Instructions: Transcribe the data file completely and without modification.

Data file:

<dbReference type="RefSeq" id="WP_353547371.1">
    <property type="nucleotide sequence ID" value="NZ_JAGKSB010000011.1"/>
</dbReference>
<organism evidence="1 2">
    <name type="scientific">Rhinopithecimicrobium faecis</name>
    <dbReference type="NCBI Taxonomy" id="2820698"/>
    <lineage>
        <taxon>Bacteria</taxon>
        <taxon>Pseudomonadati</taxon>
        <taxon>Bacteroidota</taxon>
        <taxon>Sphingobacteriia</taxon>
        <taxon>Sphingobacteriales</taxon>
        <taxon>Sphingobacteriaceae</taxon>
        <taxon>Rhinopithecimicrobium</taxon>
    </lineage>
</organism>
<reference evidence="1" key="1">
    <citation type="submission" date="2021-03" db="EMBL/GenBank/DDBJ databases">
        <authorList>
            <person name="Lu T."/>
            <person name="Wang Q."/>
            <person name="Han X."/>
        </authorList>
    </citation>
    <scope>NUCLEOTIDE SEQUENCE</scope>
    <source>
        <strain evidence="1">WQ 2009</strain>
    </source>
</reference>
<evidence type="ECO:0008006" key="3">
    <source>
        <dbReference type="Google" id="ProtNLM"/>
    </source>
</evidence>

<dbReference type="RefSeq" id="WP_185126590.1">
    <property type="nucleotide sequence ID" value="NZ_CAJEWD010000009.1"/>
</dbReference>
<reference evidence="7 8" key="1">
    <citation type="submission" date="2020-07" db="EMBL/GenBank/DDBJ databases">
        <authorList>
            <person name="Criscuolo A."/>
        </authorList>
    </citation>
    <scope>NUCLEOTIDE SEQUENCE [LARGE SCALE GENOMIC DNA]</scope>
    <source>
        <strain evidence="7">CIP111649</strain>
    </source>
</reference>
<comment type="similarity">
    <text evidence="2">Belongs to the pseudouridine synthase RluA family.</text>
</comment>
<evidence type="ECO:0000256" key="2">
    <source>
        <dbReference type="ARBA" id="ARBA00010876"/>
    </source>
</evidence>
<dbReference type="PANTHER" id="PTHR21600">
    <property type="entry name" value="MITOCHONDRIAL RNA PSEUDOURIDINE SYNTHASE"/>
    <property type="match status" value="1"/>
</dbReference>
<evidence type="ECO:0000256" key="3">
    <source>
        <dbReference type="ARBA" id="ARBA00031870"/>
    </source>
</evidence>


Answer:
<dbReference type="RefSeq" id="WP_353547371.1">
    <property type="nucleotide sequence ID" value="NZ_JAGKSB010000011.1"/>
</dbReference>
<organism evidence="1 2">
    <name type="scientific">Rhinopithecimicrobium faecis</name>
    <dbReference type="NCBI Taxonomy" id="2820698"/>
    <lineage>
        <taxon>Bacteria</taxon>
        <taxon>Pseudomonadati</taxon>
        <taxon>Bacteroidota</taxon>
        <taxon>Sphingobacteriia</taxon>
        <taxon>Sphingobacteriales</taxon>
        <taxon>Sphingobacteriaceae</taxon>
        <taxon>Rhinopithecimicrobium</taxon>
    </lineage>
</organism>
<reference evidence="1" key="1">
    <citation type="submission" date="2021-03" db="EMBL/GenBank/DDBJ databases">
        <authorList>
            <person name="Lu T."/>
            <person name="Wang Q."/>
            <person name="Han X."/>
        </authorList>
    </citation>
    <scope>NUCLEOTIDE SEQUENCE</scope>
    <source>
        <strain evidence="1">WQ 2009</strain>
    </source>
</reference>
<evidence type="ECO:0008006" key="3">
    <source>
        <dbReference type="Google" id="ProtNLM"/>
    </source>
</evidence>

<dbReference type="RefSeq" id="WP_185126590.1">
    <property type="nucleotide sequence ID" value="NZ_CAJEWD010000009.1"/>
</dbReference>
<reference evidence="7 8" key="1">
    <citation type="submission" date="2020-07" db="EMBL/GenBank/DDBJ databases">
        <authorList>
            <person name="Criscuolo A."/>
        </authorList>
    </citation>
    <scope>NUCLEOTIDE SEQUENCE [LARGE SCALE GENOMIC DNA]</scope>
    <source>
        <strain evidence="7">CIP111649</strain>
    </source>
</reference>
<comment type="similarity">
    <text evidence="2">Belongs to the pseudouridine synthase RluA family.</text>
</comment>
<evidence type="ECO:0000256" key="2">
    <source>
        <dbReference type="ARBA" id="ARBA00010876"/>
    </source>
</evidence>
<dbReference type="PANTHER" id="PTHR21600">
    <property type="entry name" value="MITOCHONDRIAL RNA PSEUDOURIDINE SYNTHASE"/>
    <property type="match status" value="1"/>
</dbReference>
<evidence type="ECO:0000256" key="3">
    <source>
        <dbReference type="ARBA" id="ARBA00031870"/>
    </source>
</evidence>